Developing a transethnic polygenic risk score for Alzheimer's disease
Approved Research ID: 80371
Approval date: February 16th 2022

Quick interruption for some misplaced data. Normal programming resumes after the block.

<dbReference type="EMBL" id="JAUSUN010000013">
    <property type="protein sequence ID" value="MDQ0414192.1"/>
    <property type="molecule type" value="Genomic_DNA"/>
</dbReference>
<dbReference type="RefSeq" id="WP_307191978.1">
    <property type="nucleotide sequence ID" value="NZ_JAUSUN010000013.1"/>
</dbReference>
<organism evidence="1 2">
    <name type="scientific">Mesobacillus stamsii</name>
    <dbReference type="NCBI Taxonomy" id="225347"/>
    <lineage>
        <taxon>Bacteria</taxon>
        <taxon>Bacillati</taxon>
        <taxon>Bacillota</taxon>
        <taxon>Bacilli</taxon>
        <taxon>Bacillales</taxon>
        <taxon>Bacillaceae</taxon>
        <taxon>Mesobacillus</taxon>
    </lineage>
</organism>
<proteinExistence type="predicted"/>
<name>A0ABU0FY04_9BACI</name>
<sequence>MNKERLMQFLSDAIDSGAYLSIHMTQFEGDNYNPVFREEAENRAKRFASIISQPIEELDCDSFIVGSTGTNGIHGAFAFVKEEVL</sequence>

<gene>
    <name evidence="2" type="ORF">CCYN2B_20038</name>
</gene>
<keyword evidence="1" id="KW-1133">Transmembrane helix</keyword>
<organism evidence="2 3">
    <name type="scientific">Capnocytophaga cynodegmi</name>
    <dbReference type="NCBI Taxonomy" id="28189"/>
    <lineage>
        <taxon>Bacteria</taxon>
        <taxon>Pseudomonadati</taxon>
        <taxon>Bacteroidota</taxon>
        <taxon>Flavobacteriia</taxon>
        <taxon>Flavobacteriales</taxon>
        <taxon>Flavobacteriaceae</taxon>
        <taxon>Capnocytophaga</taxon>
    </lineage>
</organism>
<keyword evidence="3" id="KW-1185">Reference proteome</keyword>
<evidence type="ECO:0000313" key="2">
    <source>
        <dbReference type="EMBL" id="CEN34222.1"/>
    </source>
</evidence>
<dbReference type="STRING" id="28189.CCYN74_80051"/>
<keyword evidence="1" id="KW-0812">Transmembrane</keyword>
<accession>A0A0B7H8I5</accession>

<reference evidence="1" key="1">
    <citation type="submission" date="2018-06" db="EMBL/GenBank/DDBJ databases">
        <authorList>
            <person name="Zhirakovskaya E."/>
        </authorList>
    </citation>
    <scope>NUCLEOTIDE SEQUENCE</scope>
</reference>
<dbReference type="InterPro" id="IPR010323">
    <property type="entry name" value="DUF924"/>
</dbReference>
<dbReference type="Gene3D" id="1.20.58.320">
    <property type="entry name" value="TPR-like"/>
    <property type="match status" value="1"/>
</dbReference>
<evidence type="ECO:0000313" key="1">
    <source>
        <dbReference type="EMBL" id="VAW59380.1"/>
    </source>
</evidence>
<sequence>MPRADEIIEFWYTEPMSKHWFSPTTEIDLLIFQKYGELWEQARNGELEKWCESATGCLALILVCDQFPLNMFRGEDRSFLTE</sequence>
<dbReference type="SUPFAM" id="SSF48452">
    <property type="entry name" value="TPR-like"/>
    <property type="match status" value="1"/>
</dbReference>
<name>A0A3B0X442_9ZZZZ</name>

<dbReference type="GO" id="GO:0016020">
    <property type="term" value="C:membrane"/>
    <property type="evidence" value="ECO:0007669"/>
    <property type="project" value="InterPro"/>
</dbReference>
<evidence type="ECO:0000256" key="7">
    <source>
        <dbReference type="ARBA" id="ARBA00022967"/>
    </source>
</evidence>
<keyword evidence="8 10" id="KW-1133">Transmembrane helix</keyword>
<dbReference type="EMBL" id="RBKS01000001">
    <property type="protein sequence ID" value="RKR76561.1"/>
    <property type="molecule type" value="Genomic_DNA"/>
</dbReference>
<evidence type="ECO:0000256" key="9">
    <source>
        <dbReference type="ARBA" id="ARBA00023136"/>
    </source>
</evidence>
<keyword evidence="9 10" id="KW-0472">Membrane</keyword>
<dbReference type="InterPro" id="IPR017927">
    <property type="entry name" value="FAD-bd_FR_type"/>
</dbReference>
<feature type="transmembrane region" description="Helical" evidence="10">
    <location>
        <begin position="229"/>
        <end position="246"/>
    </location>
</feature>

Our understanding of the genetic basis of common diseases, like asthma, type 2 diabetes or Alzheimer's disease, has improved hugely over the past decade since the human genome was first sequenced. We now know that most complex diseases are not caused by a single malfunctioning gene such as is the case with an inherited condition like cystic fibrosis but are due to numerous genetic variants spread across the genome each conferring a small risk to the overall chance of developing a condition. Because the risks conferred by these genetic variants is low, individually, they are not very predictive of the disease risk. What is required, therefore, is a new approach that considers the aggregate of all the small risks that a person carries in their genome. Such approaches are now being developed, methods known as 'polygenic risk scores' or PRS are used to generate a score from the sum of the risk variants carried by any given person. These score can then be used to identify individuals who are at high risk of developing a disease. In our case, we are developing a score that will identify individuals that are at high risk of Alzheimer's disease before the onset of any symptoms. While our score appears to work well across a broad range of populations tested, including East Asian, South Asians, Africans and Europeans, in order for us to finalize the the score we are required to test it in a large sample such as the UKB. We are therefore requesting access to the UKB data and the proxy dementia phenotype that has been used for similar studies to ours in order so we can determine how well our new AD score predicts Alzheimer's disease onset.